One of the themes in Night is Eliezer's discovery of the many ways that cruel treatment can make decent people turn into ruthless and uncaring people. Do you think that Eliezer escapes this fate or does he experience it as well?
I hope you get more than one answer to this question. Here is the point in the book that always strikes me.
In war, people see a side of themselves they wish they never had to see. Desperate times cause people to do desperate things, and although Elie remained a good person, sometimes his thoughts would stray. An example of this is when he and his father were trying to stay awake and alive together, being forced to run or walk great distances and sleep in the snow. S.S. guards constantly watch them. Rabbi Eliahu stopped Elie, asking him if he had seen his son. They had been separated somehow, and he was desperately trying to find him again.
Elie told the rabbi that he did not know where the man’s son was, but then later remembered that his son had gotten separated from his older, slower father on purpose, to increase “his own chance for survival” (Ch. 6, p. 91). Since Elie had spent so long protecting his father and being protected by him, what he does next might surprise some readers.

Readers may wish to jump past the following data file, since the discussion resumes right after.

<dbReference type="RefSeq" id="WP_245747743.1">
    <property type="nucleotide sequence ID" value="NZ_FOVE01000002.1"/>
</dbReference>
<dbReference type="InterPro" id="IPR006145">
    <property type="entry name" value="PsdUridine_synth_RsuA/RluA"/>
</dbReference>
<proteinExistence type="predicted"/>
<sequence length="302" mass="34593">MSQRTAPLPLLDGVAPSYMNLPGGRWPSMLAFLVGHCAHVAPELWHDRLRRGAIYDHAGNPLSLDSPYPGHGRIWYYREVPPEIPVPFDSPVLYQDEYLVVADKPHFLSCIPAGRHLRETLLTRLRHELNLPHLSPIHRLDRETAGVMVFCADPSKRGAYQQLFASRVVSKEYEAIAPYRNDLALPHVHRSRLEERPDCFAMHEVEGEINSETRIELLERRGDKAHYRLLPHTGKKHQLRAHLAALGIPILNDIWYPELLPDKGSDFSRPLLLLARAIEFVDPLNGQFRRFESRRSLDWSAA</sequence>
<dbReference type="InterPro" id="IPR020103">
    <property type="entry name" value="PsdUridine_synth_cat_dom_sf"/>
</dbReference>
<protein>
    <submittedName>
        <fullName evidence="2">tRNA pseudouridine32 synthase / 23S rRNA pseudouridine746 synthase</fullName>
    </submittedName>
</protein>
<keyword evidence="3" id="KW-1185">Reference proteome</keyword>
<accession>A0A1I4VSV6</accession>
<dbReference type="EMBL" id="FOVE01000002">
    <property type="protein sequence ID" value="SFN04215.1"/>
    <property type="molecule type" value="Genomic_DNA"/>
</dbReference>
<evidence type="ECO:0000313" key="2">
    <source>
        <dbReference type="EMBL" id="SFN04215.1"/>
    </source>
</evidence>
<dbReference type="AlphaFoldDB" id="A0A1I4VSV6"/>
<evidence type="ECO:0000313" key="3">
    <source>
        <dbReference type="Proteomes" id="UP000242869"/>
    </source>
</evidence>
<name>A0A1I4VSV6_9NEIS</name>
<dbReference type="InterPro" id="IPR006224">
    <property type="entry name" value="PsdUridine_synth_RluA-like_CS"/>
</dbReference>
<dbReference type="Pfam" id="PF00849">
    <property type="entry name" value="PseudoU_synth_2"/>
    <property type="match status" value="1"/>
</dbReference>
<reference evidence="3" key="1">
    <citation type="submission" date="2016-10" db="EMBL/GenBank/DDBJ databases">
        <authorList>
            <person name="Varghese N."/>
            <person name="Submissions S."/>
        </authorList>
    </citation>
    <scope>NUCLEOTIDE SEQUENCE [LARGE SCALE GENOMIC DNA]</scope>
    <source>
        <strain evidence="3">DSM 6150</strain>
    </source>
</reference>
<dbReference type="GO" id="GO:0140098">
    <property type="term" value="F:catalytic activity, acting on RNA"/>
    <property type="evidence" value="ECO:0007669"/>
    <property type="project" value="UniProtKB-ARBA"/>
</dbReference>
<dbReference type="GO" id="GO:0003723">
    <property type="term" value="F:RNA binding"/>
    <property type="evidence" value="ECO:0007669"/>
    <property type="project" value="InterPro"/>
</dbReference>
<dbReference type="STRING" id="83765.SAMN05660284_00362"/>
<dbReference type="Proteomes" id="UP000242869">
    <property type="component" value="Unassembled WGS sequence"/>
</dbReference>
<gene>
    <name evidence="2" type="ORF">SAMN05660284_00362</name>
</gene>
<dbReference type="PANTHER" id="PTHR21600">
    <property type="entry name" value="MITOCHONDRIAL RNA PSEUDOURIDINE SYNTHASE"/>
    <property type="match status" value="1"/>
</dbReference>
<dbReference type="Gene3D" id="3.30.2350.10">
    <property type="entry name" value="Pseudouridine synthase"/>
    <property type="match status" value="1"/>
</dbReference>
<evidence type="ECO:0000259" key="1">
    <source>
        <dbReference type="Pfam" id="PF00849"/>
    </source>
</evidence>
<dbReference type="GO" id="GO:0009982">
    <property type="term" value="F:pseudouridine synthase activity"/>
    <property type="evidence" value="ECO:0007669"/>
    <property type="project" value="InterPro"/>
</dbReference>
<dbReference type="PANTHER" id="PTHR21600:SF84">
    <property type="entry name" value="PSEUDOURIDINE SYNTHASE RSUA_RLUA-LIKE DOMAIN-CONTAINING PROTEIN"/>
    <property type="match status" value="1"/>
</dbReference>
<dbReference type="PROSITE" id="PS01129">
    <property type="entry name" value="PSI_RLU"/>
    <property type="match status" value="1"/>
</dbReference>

And in spite of myself, a prayer formed inside me, a prayer to this God in whom I no longer believed.
"Oh God, Master of the Universe, give me the strength never to do what Rabbi Eliahu's son has done." (Ch. 6, p. 91)
Although Elie is a good person, he understands in himself the risk to do what Rabbi Eliahu’s son has done. He has felt the desire to fend for himself at all costs. This is the effect of war. Even though Elie remained with his father until his death, it was a difficult road. Elie survived, and his father knew he never deserted him.
Why do some people have the ability to survive while others do not? Why did Elie stay with his father, when Rabbi Eliahu’s son abandoned his? There was something in Elie, perhaps faith in the God he prayed to but says he no longer believed in, that allowed him to remember who he was before this happened. He held on to that person long enough to be with his father through his last days.
I personally believe that Eliezer unfortunately did not escape that fate. The theme is exemplified when the narrator unearths this discovery through changes he finds within himself. While he may not have acted ruthlessly, his thoughts often strayed toward the "dark side." He was ashamed of his father's fatigue due to his old age and can be seen halfheartedly taking care of him near the end of the novel. He wishes to keep food for himself rather than his ailing father because to him, he is better off. Yet, you can also see he still has a conscience because he feels guilt of having these ill thoughts. These feelings of guilt allows Eliezer to witness the transformation Eliezer took in the concentration camp.